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The Lord Chancellor (Lord Irvine of Lairg): I intend to establish a small committee to investigate the provision of legal advice by non-legally qualified persons who act as claims assessors, whose business is to process claims on behalf of clients arising as a result of death or personal injury. In particular, the committee will examine the sector's cost, standard, appropriateness and customer satisfaction. The committee will report its findings and make recommendations on whether further control of this sector is needed in the public interest.
The Lord Chancellor: The Government's commitment to proportionate creations for the Liberal Democrats and other political parties in the House of Lords reform White Paper was a commitment for the lifetime of the transitional House. It should be read in the context of the manifesto commitment to move, over time, towards more accurately reflecting the proportion of votes cast in the previous general election. Numbers cannot presently be specified.
The Lord Chancellor: It would be premature to make any decisions about extending publicly-funded representation in tribunal proceedings before the Government have completed their review of the extent to which current procedures and other arrangements, including representation, comply with our ECHR and EU obligations and until we have identified options for ensuring compliance in the future. If legal aid were to be
The Parliamentary Under-Secretary of State, Foreign and Commonwealth Office (Baroness Symons of Vernham Dean): The Government have decided to lift the controls on the export of aircraft, aircraft parts and flight simulators to Libya under the provisions of Dual-Use and Related Goods (Export Control) Regulations 1996, as amended. Legislation will be laid before the House shortly. This decision follows the suspension on 5 April of UN sanctions, which included a prohibition on the supply of any aircraft or aircraft components to Libya.
The Foreign Office will issue a press release later today. The Summary of Government Commitments regarding the Application of Strategic Export Controls will be amended and updated versions placed in the Libraries of the House and on the FCO website. The Department of Trade and Industry will issue a notice to exporters before the amending legislation takes effect.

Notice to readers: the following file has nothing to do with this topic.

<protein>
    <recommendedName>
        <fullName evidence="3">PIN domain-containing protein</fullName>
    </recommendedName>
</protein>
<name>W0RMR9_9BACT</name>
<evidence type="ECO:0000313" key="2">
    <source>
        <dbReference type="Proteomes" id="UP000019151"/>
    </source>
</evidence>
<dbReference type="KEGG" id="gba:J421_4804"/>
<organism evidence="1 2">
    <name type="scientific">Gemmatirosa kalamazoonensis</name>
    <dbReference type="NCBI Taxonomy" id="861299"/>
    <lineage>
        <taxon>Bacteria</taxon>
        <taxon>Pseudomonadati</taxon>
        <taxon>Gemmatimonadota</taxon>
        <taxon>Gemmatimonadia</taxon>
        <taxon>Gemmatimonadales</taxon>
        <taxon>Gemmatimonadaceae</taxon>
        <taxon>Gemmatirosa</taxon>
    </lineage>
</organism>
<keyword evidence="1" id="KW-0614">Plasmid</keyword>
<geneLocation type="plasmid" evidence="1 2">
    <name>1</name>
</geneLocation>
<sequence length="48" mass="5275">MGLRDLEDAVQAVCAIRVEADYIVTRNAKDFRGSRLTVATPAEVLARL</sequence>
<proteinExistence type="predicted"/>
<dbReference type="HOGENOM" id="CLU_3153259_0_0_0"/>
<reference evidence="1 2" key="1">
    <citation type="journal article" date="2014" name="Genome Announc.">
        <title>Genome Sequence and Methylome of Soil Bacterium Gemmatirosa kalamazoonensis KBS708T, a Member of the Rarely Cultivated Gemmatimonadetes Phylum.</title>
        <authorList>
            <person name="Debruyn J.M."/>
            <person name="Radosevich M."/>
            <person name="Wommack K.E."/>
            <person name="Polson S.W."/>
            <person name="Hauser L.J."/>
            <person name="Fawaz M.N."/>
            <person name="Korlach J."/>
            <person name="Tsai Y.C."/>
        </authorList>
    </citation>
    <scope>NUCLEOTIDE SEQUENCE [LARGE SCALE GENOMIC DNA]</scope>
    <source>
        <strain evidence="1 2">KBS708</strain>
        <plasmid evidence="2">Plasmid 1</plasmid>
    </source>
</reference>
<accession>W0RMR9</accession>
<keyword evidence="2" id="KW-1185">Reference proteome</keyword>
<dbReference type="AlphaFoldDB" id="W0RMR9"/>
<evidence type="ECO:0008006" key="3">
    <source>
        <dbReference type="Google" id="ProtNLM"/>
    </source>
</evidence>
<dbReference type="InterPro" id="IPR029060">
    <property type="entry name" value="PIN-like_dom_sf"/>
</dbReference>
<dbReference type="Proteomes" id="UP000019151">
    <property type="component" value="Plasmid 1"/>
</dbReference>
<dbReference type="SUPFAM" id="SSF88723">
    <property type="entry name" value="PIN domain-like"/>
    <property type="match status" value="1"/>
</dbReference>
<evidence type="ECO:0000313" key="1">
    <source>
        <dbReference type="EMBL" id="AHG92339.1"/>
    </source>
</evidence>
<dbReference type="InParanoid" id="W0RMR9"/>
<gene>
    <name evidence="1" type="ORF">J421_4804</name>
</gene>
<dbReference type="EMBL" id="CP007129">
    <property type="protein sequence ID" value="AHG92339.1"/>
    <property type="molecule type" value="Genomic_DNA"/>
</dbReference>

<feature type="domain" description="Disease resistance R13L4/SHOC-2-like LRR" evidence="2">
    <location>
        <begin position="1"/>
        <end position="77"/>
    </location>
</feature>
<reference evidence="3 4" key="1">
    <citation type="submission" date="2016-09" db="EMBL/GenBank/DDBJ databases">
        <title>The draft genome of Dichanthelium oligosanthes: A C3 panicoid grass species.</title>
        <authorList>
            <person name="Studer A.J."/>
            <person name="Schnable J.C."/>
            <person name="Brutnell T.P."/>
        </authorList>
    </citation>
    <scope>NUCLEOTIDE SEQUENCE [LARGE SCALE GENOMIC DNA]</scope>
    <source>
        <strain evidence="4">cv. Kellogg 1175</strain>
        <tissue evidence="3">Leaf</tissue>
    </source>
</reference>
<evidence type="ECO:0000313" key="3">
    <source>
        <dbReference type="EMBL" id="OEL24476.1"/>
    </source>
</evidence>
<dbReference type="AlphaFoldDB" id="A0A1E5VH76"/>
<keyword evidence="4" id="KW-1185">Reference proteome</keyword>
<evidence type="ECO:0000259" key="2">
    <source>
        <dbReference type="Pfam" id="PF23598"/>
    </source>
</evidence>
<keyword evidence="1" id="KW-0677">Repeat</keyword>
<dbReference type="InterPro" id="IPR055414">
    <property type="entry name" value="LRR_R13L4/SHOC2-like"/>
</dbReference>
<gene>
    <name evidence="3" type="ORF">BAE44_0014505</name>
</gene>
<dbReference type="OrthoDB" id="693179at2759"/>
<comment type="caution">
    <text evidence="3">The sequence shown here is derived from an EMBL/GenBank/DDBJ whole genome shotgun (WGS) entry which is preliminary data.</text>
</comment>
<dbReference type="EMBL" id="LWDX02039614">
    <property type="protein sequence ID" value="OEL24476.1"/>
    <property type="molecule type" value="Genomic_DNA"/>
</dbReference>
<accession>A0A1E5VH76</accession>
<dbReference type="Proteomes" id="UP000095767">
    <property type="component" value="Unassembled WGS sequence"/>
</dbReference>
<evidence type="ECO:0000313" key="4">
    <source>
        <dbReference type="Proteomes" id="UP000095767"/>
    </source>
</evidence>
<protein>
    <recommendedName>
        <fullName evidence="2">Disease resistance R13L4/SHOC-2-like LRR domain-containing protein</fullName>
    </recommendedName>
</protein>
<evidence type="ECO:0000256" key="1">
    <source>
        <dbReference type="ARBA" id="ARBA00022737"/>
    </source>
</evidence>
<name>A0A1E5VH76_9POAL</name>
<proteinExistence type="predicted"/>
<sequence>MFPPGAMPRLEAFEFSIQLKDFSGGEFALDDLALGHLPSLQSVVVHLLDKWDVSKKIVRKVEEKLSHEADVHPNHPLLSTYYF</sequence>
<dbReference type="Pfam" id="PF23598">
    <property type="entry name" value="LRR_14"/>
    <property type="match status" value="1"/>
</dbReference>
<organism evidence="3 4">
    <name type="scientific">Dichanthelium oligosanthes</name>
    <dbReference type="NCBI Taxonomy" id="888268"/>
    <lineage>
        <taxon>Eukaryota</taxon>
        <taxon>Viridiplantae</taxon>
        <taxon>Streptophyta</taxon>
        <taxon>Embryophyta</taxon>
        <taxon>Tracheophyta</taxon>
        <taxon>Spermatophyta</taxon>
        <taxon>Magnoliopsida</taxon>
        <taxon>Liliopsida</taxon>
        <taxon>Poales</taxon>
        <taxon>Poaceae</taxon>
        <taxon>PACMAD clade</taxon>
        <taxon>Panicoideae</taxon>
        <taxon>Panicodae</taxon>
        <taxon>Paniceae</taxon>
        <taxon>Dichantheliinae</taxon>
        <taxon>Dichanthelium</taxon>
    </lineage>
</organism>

Further to the Answer I gave to the noble Lord, Lord Ponsonby of Shulbrede, on 25 March 1999, my department and the Ministry of Defence have approved the issue of a licence by the Department of Trade and Industry, as an exception to our embargo on Iran, for the export of 1,020 bullet proof vests to the United Nations Drug Control Programme to equip Iranian frontier personnel. The bullet proof vests will enhance the capacity of Iran's frontier personnel to combat drug trafficking and reduce the sad toll of casualties which they have borne in the past 20 years.
Baroness Symons of Vernham Dean: The North Atlantic Council agreed a visit and search regime for ships suspected of carrying fuel to the Federal Republic of Yugoslavia on 25 May. The regime is based on the consent of participating states. To enable the United Kingdom to participate fully in this regime legislation allowing Royal Navy vessels to visit and search British ships outside UK waters came into force on 3 June.
The necessary enforcement powers in respect of United Kingdom ships are contained in the Federal Republic of Yugoslavia (Supply, Sale and Export of Petroleum and Petroleum Products) (No. 2) Regulations 1999 which revoke the Federal Republic of Yugoslavia (Supply, Sale and Export of Petroleum and Petroleum Products) Regulations 1999.
The Dependent Territories (Federal Republic of Yugoslavia) (Supply, Sale and Export of Petroleum and Petroleum Products) Order 1999 imposes, by way of the prerogative, an oil embargo against the FRY in the overseas territories, except for Bermuda and Gibraltar, with similar enforcement powers in respect of ships registered in the territories concerned to those in the regulations. The UK does not have powers under the prerogative to legislate for Bermuda, which has been asked to legislate in similar terms. The EC regulation is directly applicable in Gibraltar which will be legislating locally.
Baroness Symons of Vernham Dean: At the end of 1998 there were 4,259 unpaid fines in respect of parking and other minor traffic violations incurred by members of diplomatic missions and international organisations in London. In April this year the Foreign and Commonwealth Office wrote to all diplomatic missions and international organisations in London offering them an opportunity either to pay their outstanding fines or to appeal against them if they considered that they had been incorrectly issued. As a result payments totalling £66,200.00 were received and a number of fines were
|Position||Diplomatic Mission/International Organisation||Number of Fines Outstanding|
|6||United Arab Emirates||101|
|45||International Maritime Organisation||15|
|56||Eastern Caribbean States||11|